Intervertebral Disc Herniation

The spinal cord is located inside the bony vertebral column. If any damage should occur to the spinal cord there is very little room for any swelling to take place without further damaging the cord. This is why most medical treatments are centered on reducing the swelling , especially in the early stages, in an effort to control the course and outcome of the spinal damage. When medical management fails to stabilize or improve the symptoms of spinal disease a surgical alternative to relieve the swelling is usually considered. Unfortunately, many times there is not a complete recovery despite whatever form of treatment that is persued.

In dogs the most common form of spinal disease comes from the herniation of an intervertebral disc. In cats the most common form of spinal disease comes from spinal tumors. In both cases the diagnosis is based on the history, clinical signs and x-ray’s. Both can be treated initially with high doses of cortisone. Usually a dye study of the spinal cord is done prior to any surgery being performed in either case. In the case of the herniated disc the prognosis is often reasonably favorable. In the case the spinal tumor, most of these are malignant and therefore the prognosis is poor. In either case if the symptoms are progressively worsening with time and/or are unresponsive to treatment the prognosis has to be poor.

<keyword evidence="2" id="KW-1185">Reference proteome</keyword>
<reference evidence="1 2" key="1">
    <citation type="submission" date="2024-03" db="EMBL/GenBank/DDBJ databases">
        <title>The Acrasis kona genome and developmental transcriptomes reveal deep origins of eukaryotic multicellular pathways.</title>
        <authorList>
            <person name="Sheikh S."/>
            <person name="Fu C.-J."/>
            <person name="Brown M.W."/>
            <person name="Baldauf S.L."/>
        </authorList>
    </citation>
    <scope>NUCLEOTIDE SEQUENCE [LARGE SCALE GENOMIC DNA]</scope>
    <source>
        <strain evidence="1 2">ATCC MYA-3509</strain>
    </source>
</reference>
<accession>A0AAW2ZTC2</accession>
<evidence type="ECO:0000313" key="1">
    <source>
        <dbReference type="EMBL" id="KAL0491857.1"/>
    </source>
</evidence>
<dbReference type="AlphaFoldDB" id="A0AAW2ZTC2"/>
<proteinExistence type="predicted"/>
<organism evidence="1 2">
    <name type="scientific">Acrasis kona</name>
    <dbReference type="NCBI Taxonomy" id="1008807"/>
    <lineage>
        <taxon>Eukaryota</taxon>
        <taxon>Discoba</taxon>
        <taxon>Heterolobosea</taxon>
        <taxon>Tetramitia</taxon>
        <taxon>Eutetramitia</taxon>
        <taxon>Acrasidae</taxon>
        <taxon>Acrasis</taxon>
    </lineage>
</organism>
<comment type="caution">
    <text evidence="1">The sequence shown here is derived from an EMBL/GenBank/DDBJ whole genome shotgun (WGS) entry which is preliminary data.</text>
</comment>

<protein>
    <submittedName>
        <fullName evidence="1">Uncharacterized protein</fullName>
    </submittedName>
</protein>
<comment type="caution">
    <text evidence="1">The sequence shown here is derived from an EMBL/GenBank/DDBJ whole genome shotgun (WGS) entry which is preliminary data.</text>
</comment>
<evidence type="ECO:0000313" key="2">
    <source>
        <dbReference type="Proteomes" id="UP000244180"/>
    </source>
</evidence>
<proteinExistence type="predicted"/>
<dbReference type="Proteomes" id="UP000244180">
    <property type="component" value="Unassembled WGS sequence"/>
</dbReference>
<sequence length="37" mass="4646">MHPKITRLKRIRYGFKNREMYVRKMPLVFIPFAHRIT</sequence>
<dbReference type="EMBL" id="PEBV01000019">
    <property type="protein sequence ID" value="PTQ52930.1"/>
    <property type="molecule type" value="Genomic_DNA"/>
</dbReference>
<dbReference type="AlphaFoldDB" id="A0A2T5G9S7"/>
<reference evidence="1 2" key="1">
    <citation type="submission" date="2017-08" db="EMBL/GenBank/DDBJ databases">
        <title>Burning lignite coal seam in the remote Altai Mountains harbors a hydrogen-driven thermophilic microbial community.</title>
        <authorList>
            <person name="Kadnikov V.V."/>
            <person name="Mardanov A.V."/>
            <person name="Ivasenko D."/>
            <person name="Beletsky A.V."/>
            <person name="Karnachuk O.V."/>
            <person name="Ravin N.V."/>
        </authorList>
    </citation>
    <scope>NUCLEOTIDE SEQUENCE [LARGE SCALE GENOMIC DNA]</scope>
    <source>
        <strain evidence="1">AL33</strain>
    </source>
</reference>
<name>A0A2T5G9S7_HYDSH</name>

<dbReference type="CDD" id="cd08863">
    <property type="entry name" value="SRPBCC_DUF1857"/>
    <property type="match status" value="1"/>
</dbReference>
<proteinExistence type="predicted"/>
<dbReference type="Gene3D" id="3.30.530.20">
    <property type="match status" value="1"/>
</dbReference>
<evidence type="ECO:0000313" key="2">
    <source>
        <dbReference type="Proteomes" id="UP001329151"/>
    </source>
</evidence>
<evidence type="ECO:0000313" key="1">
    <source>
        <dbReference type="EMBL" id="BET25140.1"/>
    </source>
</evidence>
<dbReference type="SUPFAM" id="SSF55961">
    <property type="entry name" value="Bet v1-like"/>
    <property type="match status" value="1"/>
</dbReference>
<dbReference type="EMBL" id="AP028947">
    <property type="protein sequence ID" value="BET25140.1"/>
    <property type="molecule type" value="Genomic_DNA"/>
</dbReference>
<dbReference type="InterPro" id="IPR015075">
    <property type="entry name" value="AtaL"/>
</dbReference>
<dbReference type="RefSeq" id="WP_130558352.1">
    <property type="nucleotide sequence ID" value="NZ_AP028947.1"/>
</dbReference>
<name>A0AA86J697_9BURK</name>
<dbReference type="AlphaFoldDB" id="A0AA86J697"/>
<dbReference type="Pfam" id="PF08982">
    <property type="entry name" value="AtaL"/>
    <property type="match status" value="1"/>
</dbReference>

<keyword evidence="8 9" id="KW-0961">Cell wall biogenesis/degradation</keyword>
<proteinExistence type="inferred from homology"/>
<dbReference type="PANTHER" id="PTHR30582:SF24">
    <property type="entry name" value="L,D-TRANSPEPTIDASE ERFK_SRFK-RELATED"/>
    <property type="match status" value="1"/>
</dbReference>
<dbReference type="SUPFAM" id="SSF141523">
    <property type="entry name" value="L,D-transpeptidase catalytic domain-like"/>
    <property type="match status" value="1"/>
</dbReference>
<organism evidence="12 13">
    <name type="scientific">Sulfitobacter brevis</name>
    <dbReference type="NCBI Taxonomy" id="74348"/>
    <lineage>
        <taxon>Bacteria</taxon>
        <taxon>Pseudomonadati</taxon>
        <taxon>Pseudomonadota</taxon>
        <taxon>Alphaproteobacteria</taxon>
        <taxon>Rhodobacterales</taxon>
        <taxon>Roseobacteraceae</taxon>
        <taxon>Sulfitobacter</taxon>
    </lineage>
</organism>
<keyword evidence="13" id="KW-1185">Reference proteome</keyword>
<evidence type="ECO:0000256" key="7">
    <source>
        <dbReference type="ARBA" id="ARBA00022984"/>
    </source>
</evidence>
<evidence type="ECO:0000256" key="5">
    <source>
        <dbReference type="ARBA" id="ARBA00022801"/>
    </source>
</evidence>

While there is little that can be done to prevent most spinal diseases, early recognition and treatment will yield the best results possible. If you should see your pet becoming profoundly weak in the hind legs over a rather short period of time then spinal disease should be considered. Your veterinarian is the best to be able to discriminate spinal disease from the many other possibilities that exist.

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